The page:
Intellectual Merit. How eukaryotic organisms regulate mRNA levels is a fundamental question in biology. Early attention was focused regulation at the level of gene transcription, but recently post-transcriptional mechanisms have gained recognition for their regulatory importance. One such post-transcriptional mechanism, RNA silencing, directs sequence-specific regulation of various gene transcripts, repetitive sequences, viruses, and mobile elements. RNA silencing is triggered by production of double-stranded RNA (dsRNA) or self-complementary fold-back structures that give rise to small RNAs (smRNAs) known as microRNAs or small-interfering RNAs (siRNAs). Genetic studies aimed at uncovering factors required for RNA silencing have identified a class of enzymes called RNA-dependent RNA polymerases (RDRs), which use an RNA template to synthesize siRNA-producing dsRNA molecules. A growing body of evidence implicates RDR-dependent RNA silencing in controlling numerous aspects of eukaryotic biology ranging from gene expression to protection from pathogens. However, a comprehensive functional analysis of RDR-dependent RNA silencing is still lacking for any organism. To this end, this project seeks to uncover all smRNA-producing substrates of the six Arabidopsis RDRs, and to determine the regulatory impact of these RNAs on the transcriptome. This research will also begin to functionally characterize the effects of these smRNAs on Arabidopsis development and biology. Because smRNAs play such a key regulatory role in the plant, the findings could have important implications for future agricultural crop improvement.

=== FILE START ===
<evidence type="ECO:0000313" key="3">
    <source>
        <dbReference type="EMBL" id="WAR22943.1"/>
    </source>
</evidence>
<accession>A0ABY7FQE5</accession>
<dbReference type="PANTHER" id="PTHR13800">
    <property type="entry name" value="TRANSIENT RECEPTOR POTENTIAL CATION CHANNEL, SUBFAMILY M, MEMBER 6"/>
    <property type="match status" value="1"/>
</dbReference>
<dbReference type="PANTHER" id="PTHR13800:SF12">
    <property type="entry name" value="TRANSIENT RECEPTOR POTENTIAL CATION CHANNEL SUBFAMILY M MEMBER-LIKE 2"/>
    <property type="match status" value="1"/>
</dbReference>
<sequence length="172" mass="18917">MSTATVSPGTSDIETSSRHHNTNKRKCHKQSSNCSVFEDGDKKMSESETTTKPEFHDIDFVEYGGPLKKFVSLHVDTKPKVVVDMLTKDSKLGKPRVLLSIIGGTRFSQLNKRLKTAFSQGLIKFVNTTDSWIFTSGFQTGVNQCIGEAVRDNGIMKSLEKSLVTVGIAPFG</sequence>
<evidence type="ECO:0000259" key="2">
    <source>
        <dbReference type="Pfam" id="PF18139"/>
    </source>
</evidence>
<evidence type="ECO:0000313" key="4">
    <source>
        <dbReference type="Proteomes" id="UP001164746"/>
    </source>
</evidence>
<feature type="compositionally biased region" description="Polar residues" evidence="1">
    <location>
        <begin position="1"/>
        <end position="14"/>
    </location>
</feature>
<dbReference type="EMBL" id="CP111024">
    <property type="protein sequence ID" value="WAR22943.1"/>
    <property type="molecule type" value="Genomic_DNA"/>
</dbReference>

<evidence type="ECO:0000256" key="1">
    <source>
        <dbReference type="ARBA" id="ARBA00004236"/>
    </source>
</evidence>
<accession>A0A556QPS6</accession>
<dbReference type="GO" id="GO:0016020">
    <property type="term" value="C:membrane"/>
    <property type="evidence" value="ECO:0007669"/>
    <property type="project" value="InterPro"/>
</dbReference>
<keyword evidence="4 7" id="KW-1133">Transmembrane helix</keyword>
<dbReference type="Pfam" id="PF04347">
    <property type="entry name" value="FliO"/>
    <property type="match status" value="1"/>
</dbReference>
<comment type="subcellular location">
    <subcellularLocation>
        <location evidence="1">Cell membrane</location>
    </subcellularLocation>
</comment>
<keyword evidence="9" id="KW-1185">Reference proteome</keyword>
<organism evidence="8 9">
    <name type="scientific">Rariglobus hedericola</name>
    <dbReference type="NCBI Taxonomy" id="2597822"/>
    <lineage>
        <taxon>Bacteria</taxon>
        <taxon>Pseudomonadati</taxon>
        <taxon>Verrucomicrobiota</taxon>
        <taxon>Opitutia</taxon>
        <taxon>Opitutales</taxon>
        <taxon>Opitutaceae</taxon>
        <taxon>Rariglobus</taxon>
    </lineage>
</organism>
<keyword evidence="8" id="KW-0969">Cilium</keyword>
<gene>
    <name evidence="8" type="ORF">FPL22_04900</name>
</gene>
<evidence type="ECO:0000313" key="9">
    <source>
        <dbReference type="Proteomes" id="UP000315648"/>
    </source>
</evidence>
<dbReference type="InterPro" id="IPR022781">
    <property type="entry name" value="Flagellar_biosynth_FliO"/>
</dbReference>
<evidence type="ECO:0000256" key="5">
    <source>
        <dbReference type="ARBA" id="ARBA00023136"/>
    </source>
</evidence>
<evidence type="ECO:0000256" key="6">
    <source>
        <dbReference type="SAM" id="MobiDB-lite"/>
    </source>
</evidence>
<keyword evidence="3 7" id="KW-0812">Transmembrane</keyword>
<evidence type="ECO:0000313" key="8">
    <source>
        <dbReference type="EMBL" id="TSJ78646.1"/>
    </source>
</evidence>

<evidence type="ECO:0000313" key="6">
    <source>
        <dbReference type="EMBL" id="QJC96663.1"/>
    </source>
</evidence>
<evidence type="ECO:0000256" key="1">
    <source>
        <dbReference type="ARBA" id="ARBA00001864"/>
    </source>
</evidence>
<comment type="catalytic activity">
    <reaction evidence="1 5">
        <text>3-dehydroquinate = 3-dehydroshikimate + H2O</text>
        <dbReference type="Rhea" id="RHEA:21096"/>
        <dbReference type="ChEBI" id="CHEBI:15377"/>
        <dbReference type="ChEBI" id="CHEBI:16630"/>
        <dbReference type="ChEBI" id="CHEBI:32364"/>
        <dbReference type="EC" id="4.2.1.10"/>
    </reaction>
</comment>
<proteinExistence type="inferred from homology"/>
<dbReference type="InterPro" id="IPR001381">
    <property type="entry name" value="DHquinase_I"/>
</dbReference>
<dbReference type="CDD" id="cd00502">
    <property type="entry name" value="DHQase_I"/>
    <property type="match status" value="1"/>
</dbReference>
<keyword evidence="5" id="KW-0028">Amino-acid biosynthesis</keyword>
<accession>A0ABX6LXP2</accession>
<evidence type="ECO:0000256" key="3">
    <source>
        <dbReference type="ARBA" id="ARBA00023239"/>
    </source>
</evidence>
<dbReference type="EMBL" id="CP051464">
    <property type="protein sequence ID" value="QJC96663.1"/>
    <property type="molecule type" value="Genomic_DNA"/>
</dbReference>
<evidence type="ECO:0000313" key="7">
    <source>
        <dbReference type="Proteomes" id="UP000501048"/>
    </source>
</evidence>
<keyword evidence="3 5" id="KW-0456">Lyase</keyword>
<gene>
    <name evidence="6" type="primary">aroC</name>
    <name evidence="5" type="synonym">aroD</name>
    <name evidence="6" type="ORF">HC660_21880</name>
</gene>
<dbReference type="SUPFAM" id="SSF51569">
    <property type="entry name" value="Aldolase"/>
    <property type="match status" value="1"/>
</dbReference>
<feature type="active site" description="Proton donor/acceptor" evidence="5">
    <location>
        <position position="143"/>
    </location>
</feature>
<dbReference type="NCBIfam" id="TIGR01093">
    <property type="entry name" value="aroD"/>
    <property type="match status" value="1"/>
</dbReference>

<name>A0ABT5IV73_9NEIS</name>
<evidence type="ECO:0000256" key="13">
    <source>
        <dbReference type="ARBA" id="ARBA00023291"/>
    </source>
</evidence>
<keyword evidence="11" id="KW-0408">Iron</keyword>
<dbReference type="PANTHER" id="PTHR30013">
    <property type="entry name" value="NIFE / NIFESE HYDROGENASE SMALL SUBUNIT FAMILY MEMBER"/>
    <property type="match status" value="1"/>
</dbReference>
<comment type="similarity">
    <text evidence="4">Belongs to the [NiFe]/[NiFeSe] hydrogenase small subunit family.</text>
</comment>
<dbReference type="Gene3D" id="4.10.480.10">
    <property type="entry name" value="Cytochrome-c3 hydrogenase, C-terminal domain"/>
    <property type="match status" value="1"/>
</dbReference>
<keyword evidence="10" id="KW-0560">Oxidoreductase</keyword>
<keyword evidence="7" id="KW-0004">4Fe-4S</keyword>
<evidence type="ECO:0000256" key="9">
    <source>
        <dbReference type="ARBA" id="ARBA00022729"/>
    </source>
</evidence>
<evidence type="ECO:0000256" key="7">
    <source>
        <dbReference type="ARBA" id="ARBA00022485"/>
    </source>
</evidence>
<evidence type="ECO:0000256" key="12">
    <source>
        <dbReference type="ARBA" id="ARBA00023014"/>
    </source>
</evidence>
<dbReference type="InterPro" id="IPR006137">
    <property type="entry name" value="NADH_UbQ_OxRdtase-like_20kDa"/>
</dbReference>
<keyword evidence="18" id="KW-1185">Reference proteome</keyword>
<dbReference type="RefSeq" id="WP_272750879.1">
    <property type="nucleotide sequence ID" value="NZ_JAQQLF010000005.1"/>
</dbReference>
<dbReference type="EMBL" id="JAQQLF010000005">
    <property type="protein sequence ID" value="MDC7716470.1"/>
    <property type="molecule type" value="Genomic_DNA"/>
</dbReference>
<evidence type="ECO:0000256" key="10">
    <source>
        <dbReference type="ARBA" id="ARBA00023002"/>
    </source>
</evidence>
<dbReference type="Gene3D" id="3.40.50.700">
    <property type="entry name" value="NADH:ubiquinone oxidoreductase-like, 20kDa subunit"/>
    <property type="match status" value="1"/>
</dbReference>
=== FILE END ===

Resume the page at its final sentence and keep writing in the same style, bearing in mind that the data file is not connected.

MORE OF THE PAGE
Broader impacts. In addition to its scientific impact, this project will have a broad impact on the development and training of the next generation of scientists. The project will provide many opportunities for undergraduates, including community college students, and even high school students, to participate in laboratory research. Furthermore, the data generated from this project will be used to develop teaching modules focused on computational-based analysis of high-throughput sequencing data. These teaching modules will be designed to be appropriate for high school level learning and will be made freely available, so that teachers and students at many institutions can make use of them.